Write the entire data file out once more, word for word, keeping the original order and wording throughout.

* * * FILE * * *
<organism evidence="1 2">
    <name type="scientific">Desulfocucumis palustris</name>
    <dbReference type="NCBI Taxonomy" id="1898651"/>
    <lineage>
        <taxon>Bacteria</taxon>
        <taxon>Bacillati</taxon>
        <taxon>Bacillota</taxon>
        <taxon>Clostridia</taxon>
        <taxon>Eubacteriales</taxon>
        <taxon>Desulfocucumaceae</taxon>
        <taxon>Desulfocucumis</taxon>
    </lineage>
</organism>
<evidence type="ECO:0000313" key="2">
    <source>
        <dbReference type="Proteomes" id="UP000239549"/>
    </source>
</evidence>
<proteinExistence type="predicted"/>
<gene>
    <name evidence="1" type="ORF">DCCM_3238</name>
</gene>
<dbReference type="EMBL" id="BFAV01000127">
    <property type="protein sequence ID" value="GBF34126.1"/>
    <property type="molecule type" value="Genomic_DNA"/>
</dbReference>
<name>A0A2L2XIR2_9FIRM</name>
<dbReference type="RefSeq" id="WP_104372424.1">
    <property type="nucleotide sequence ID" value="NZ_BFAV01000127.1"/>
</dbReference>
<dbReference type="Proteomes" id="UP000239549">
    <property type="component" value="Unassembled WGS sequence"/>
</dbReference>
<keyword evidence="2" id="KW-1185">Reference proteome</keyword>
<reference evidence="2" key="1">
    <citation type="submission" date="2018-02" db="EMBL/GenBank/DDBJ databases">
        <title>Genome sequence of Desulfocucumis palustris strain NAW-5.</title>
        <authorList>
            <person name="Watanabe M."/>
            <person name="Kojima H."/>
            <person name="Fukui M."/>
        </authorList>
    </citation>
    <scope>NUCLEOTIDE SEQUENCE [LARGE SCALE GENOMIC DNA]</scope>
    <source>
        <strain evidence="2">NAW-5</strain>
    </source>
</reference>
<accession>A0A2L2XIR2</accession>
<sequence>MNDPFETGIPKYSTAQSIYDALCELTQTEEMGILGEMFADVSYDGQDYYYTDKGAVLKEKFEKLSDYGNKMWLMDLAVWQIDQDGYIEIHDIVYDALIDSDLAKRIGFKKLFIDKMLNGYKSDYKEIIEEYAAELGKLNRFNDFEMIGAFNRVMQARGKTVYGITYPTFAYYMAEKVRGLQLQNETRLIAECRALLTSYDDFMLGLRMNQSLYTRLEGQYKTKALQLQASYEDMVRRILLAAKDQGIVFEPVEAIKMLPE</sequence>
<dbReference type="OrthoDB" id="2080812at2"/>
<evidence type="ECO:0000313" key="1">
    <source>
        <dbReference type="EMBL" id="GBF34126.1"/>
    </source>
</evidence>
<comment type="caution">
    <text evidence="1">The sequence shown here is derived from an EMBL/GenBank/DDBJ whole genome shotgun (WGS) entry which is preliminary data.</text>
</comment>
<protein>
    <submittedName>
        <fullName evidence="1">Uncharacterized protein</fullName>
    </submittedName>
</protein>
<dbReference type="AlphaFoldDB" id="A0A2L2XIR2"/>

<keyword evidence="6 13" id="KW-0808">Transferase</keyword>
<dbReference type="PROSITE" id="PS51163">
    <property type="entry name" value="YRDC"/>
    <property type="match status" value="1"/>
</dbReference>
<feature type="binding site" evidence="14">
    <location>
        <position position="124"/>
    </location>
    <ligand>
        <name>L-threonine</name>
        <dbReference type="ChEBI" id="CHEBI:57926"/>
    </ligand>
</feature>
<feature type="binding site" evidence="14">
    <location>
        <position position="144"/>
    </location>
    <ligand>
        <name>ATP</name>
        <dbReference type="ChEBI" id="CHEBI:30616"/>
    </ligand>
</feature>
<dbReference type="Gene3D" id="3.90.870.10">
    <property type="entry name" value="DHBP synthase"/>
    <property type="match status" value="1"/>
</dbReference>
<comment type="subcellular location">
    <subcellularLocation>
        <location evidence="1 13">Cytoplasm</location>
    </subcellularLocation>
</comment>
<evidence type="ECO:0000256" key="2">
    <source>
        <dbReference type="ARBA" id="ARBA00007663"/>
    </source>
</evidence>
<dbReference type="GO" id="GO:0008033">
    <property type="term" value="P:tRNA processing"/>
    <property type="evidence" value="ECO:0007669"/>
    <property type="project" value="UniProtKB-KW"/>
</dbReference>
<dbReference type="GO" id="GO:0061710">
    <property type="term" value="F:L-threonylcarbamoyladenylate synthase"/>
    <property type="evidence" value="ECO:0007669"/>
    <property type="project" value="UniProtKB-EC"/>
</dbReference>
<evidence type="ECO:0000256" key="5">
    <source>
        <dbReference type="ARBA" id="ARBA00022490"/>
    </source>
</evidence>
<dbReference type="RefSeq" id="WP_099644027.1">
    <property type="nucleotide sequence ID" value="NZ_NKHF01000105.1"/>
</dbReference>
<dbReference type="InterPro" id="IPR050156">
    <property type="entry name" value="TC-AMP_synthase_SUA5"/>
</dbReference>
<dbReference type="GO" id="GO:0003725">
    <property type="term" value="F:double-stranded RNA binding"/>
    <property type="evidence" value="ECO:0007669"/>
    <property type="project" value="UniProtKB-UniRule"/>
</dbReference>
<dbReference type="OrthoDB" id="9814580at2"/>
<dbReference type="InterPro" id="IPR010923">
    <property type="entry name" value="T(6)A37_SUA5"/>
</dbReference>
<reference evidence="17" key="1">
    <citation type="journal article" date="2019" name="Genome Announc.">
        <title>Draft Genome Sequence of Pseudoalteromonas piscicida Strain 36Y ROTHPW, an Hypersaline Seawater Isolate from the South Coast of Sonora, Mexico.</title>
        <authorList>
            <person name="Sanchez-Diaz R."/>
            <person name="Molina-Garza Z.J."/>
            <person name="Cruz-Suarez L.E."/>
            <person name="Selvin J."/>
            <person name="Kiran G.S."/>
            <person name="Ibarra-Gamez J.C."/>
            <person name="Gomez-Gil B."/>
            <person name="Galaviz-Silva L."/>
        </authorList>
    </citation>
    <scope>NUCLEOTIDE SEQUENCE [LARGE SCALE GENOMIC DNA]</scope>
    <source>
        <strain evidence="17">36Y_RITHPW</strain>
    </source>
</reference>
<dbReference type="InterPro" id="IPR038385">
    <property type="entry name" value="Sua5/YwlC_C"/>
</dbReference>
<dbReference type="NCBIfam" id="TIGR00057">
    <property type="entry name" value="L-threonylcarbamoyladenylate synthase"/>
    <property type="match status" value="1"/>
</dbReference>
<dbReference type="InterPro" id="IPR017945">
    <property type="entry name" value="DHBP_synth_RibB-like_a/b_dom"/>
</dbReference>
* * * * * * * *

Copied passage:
<organism evidence="1 2">
    <name type="scientific">Desulfocucumis palustris</name>
    <dbReference type="NCBI Taxonomy" id="1898651"/>
    <lineage>
        <taxon>Bacteria</taxon>
        <taxon>Bacillati</taxon>
        <taxon>Bacillota</taxon>
        <taxon>Clostridia</taxon>
        <taxon>Eubacteriales</taxon>
        <taxon>Desulfocucumaceae</taxon>
        <taxon>Desulfocucumis</taxon>
    </lineage>
</organism>
<evidence type="ECO:0000313" key="2">
    <source>
        <dbReference type="Proteomes" id="UP000239549"/>
    </source>
</evidence>
<proteinExistence type="predicted"/>
<gene>
    <name evidence="1" type="ORF">DCCM_3238</name>
</gene>
<dbReference type="EMBL" id="BFAV01000127">
    <property type="protein sequence ID" value="GBF34126.1"/>
    <property type="molecule type" value="Genomic_DNA"/>
</dbReference>
<name>A0A2L2XIR2_9FIRM</name>
<dbReference type="RefSeq" id="WP_104372424.1">
    <property type="nucleotide sequence ID" value="NZ_BFAV01000127.1"/>
</dbReference>
<dbReference type="Proteomes" id="UP000239549">
    <property type="component" value="Unassembled WGS sequence"/>
</dbReference>
<keyword evidence="2" id="KW-1185">Reference proteome</keyword>
<reference evidence="2" key="1">
    <citation type="submission" date="2018-02" db="EMBL/GenBank/DDBJ databases">
        <title>Genome sequence of Desulfocucumis palustris strain NAW-5.</title>
        <authorList>
            <person name="Watanabe M."/>
            <person name="Kojima H."/>
            <person name="Fukui M."/>
        </authorList>
    </citation>
    <scope>NUCLEOTIDE SEQUENCE [LARGE SCALE GENOMIC DNA]</scope>
    <source>
        <strain evidence="2">NAW-5</strain>
    </source>
</reference>
<accession>A0A2L2XIR2</accession>
<sequence>MNDPFETGIPKYSTAQSIYDALCELTQTEEMGILGEMFADVSYDGQDYYYTDKGAVLKEKFEKLSDYGNKMWLMDLAVWQIDQDGYIEIHDIVYDALIDSDLAKRIGFKKLFIDKMLNGYKSDYKEIIEEYAAELGKLNRFNDFEMIGAFNRVMQARGKTVYGITYPTFAYYMAEKVRGLQLQNETRLIAECRALLTSYDDFMLGLRMNQSLYTRLEGQYKTKALQLQASYEDMVRRILLAAKDQGIVFEPVEAIKMLPE</sequence>
<dbReference type="OrthoDB" id="2080812at2"/>
<evidence type="ECO:0000313" key="1">
    <source>
        <dbReference type="EMBL" id="GBF34126.1"/>
    </source>
</evidence>
<comment type="caution">
    <text evidence="1">The sequence shown here is derived from an EMBL/GenBank/DDBJ whole genome shotgun (WGS) entry which is preliminary data.</text>
</comment>
<protein>
    <submittedName>
        <fullName evidence="1">Uncharacterized protein</fullName>
    </submittedName>
</protein>
<dbReference type="AlphaFoldDB" id="A0A2L2XIR2"/>

<keyword evidence="6 13" id="KW-0808">Transferase</keyword>
<dbReference type="PROSITE" id="PS51163">
    <property type="entry name" value="YRDC"/>
    <property type="match status" value="1"/>
</dbReference>
<feature type="binding site" evidence="14">
    <location>
        <position position="124"/>
    </location>
    <ligand>
        <name>L-threonine</name>
        <dbReference type="ChEBI" id="CHEBI:57926"/>
    </ligand>
</feature>
<feature type="binding site" evidence="14">
    <location>
        <position position="144"/>
    </location>
    <ligand>
        <name>ATP</name>
        <dbReference type="ChEBI" id="CHEBI:30616"/>
    </ligand>
</feature>
<dbReference type="Gene3D" id="3.90.870.10">
    <property type="entry name" value="DHBP synthase"/>
    <property type="match status" value="1"/>
</dbReference>
<comment type="subcellular location">
    <subcellularLocation>
        <location evidence="1 13">Cytoplasm</location>
    </subcellularLocation>
</comment>
<evidence type="ECO:0000256" key="2">
    <source>
        <dbReference type="ARBA" id="ARBA00007663"/>
    </source>
</evidence>
<dbReference type="GO" id="GO:0008033">
    <property type="term" value="P:tRNA processing"/>
    <property type="evidence" value="ECO:0007669"/>
    <property type="project" value="UniProtKB-KW"/>
</dbReference>
<dbReference type="GO" id="GO:0061710">
    <property type="term" value="F:L-threonylcarbamoyladenylate synthase"/>
    <property type="evidence" value="ECO:0007669"/>
    <property type="project" value="UniProtKB-EC"/>
</dbReference>
<evidence type="ECO:0000256" key="5">
    <source>
        <dbReference type="ARBA" id="ARBA00022490"/>
    </source>
</evidence>
<dbReference type="RefSeq" id="WP_099644027.1">
    <property type="nucleotide sequence ID" value="NZ_NKHF01000105.1"/>
</dbReference>
<dbReference type="InterPro" id="IPR050156">
    <property type="entry name" value="TC-AMP_synthase_SUA5"/>
</dbReference>
<dbReference type="GO" id="GO:0003725">
    <property type="term" value="F:double-stranded RNA binding"/>
    <property type="evidence" value="ECO:0007669"/>
    <property type="project" value="UniProtKB-UniRule"/>
</dbReference>
<dbReference type="OrthoDB" id="9814580at2"/>
<dbReference type="InterPro" id="IPR010923">
    <property type="entry name" value="T(6)A37_SUA5"/>
</dbReference>
<reference evidence="17" key="1">
    <citation type="journal article" date="2019" name="Genome Announc.">
        <title>Draft Genome Sequence of Pseudoalteromonas piscicida Strain 36Y ROTHPW, an Hypersaline Seawater Isolate from the South Coast of Sonora, Mexico.</title>
        <authorList>
            <person name="Sanchez-Diaz R."/>
            <person name="Molina-Garza Z.J."/>
            <person name="Cruz-Suarez L.E."/>
            <person name="Selvin J."/>
            <person name="Kiran G.S."/>
            <person name="Ibarra-Gamez J.C."/>
            <person name="Gomez-Gil B."/>
            <person name="Galaviz-Silva L."/>
        </authorList>
    </citation>
    <scope>NUCLEOTIDE SEQUENCE [LARGE SCALE GENOMIC DNA]</scope>
    <source>
        <strain evidence="17">36Y_RITHPW</strain>
    </source>
</reference>
<dbReference type="InterPro" id="IPR038385">
    <property type="entry name" value="Sua5/YwlC_C"/>
</dbReference>
<dbReference type="NCBIfam" id="TIGR00057">
    <property type="entry name" value="L-threonylcarbamoyladenylate synthase"/>
    <property type="match status" value="1"/>
</dbReference>
<dbReference type="InterPro" id="IPR017945">
    <property type="entry name" value="DHBP_synth_RibB-like_a/b_dom"/>
</dbReference>